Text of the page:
Category Archives: Employee Tribe

How Tribes can hurt Companies

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Hi everyone, I have been really busy with my literature review for my PHD and will share some of these insights in the next little while, however it has been really exciting and some new insights for you to build your business or organisation. It the mean time I found this article from Robert Kovach in the Harvard Business Review, that I thought was really interesting on Tribes.

Tony Park

How Tribalism Hurts Companies, and What to Do About It

 A strange thing happens just before mile marker three in the London Marathon. With approximately 40,000 runners participating in one of the world’s largest charity fundraising events, crowd control necessitates that there be three different starting points. Just before the three-mile marker, these three different routes start to merge onto a single course.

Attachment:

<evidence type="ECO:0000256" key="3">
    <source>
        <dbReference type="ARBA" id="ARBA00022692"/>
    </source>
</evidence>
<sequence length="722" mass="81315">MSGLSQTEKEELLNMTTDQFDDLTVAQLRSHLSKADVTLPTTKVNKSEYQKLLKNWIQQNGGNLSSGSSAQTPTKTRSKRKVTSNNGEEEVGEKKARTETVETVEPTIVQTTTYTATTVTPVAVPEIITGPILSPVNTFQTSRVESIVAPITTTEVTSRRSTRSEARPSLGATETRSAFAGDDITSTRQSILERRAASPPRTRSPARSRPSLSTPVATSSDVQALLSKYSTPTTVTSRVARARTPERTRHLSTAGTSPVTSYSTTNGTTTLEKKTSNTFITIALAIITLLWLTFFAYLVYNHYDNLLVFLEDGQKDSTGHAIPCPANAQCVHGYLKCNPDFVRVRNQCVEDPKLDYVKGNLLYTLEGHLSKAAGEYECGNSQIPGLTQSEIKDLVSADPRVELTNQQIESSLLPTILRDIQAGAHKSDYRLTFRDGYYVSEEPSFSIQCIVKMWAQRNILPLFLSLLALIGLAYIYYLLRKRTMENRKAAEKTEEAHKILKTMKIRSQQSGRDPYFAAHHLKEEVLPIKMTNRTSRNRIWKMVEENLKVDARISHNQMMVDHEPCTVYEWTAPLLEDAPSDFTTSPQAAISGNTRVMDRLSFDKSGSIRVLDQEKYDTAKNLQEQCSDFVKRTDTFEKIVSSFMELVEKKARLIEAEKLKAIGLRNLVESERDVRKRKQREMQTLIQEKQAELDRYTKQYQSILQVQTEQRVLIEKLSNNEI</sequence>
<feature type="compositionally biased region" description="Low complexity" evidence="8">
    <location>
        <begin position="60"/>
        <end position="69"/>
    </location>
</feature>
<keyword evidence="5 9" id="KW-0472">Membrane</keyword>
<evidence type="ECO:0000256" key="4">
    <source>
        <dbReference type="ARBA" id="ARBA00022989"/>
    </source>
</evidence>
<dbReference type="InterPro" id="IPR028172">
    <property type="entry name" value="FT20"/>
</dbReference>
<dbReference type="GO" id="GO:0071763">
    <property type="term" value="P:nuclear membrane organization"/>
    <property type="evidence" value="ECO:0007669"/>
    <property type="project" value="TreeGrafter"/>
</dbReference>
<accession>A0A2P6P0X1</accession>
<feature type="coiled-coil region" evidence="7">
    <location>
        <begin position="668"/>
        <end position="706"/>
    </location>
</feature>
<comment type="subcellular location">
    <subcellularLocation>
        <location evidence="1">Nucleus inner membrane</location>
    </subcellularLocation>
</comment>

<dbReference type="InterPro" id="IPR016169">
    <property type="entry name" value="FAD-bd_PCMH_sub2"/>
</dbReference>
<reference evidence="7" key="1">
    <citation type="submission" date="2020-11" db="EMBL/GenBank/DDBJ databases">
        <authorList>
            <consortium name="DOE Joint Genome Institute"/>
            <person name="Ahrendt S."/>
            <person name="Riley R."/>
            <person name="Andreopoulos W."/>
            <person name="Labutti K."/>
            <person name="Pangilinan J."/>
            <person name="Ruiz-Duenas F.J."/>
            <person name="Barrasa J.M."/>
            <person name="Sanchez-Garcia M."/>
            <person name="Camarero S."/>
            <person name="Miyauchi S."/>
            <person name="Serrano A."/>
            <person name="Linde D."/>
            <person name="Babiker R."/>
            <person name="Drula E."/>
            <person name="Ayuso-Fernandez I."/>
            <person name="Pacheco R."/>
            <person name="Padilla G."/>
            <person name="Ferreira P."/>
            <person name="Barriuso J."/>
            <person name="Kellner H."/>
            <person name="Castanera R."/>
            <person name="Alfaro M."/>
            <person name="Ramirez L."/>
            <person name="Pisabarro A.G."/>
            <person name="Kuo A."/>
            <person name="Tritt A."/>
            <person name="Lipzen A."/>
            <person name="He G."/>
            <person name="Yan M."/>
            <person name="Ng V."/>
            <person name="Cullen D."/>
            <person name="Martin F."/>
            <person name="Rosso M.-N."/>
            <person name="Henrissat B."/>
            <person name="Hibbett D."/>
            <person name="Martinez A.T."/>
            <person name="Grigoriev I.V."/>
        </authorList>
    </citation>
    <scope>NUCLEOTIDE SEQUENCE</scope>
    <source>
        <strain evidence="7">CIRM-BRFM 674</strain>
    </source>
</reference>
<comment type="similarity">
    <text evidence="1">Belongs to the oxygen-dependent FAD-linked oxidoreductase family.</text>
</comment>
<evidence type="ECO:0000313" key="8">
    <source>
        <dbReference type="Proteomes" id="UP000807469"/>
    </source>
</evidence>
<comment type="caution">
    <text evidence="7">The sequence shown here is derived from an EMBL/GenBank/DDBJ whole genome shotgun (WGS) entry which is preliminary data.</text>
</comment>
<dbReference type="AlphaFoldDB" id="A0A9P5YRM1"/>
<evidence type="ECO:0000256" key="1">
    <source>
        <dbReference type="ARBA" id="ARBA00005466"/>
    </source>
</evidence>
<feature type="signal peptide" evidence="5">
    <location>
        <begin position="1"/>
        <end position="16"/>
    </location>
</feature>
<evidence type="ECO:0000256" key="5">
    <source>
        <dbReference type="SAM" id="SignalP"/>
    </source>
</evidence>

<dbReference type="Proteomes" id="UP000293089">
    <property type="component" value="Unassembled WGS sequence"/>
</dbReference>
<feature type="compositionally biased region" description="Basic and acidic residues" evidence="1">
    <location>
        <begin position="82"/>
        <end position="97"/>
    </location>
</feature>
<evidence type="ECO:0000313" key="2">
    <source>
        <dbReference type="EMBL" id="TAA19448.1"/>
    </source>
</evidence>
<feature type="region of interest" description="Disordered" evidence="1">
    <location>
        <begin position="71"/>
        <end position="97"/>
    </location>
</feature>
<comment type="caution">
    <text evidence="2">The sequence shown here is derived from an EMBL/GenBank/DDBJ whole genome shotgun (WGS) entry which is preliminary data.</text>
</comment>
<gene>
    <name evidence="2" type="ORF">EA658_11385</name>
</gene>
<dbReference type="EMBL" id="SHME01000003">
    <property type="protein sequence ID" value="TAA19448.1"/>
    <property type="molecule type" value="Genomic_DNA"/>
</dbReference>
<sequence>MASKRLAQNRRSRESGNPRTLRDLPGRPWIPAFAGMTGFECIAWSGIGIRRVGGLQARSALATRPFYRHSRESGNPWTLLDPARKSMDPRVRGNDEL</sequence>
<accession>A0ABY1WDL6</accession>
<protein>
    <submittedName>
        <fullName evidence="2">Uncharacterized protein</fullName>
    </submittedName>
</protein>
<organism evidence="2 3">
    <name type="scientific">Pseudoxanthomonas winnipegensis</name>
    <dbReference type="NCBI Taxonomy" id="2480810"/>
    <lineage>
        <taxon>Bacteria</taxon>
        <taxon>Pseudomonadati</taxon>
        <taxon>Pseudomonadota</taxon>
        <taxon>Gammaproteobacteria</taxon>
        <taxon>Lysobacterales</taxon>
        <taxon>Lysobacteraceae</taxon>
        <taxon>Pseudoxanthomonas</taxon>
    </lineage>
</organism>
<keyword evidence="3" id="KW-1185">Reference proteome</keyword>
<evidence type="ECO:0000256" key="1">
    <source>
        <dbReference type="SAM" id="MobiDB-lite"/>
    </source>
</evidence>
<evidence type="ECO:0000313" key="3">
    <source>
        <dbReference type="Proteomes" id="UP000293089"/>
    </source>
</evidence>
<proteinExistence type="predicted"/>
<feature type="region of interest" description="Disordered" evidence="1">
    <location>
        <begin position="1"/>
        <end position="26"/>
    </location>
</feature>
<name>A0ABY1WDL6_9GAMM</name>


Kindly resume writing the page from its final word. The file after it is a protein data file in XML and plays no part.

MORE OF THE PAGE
jul17-25-538348459As the different routes start to converge most of the runners start to cheer as they are meeting comrades to join in what remains of the grueling, 26.2-mile journey. However, many of the runners start to boo the runners who are from a different color starting group. All are amateur runners participating in the same race and for fairly similar reasons. For a very short time only, and pretty much by random, they have been separated into different starting positions and assigned to a red, blue, or green group.